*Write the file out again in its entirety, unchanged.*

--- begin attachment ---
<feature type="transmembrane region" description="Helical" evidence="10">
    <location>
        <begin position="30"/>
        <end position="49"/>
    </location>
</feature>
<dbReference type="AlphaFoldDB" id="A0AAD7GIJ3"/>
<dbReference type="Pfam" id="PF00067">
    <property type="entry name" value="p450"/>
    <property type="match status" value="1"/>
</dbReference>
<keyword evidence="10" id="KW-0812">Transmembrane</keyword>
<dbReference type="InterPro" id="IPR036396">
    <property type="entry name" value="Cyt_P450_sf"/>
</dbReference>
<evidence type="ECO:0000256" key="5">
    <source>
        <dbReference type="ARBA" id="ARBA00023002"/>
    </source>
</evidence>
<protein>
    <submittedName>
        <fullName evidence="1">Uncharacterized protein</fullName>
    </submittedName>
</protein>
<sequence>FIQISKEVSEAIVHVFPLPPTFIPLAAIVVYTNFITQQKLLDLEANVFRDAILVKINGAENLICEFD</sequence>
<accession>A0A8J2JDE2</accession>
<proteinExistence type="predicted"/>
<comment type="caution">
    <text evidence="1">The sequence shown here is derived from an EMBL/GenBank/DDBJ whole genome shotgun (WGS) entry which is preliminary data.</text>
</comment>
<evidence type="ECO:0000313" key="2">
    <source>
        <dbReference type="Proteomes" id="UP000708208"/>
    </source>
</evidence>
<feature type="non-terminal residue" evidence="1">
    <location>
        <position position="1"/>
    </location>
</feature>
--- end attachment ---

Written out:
<feature type="transmembrane region" description="Helical" evidence="10">
    <location>
        <begin position="30"/>
        <end position="49"/>
    </location>
</feature>
<dbReference type="AlphaFoldDB" id="A0AAD7GIJ3"/>
<dbReference type="Pfam" id="PF00067">
    <property type="entry name" value="p450"/>
    <property type="match status" value="1"/>
</dbReference>
<keyword evidence="10" id="KW-0812">Transmembrane</keyword>
<dbReference type="InterPro" id="IPR036396">
    <property type="entry name" value="Cyt_P450_sf"/>
</dbReference>
<evidence type="ECO:0000256" key="5">
    <source>
        <dbReference type="ARBA" id="ARBA00023002"/>
    </source>
</evidence>
<protein>
    <submittedName>
        <fullName evidence="1">Uncharacterized protein</fullName>
    </submittedName>
</protein>
<sequence>FIQISKEVSEAIVHVFPLPPTFIPLAAIVVYTNFITQQKLLDLEANVFRDAILVKINGAENLICEFD</sequence>
<accession>A0A8J2JDE2</accession>
<proteinExistence type="predicted"/>
<comment type="caution">
    <text evidence="1">The sequence shown here is derived from an EMBL/GenBank/DDBJ whole genome shotgun (WGS) entry which is preliminary data.</text>
</comment>
<evidence type="ECO:0000313" key="2">
    <source>
        <dbReference type="Proteomes" id="UP000708208"/>
    </source>
</evidence>
<feature type="non-terminal residue" evidence="1">
    <location>
        <position position="1"/>
    </location>
</feature>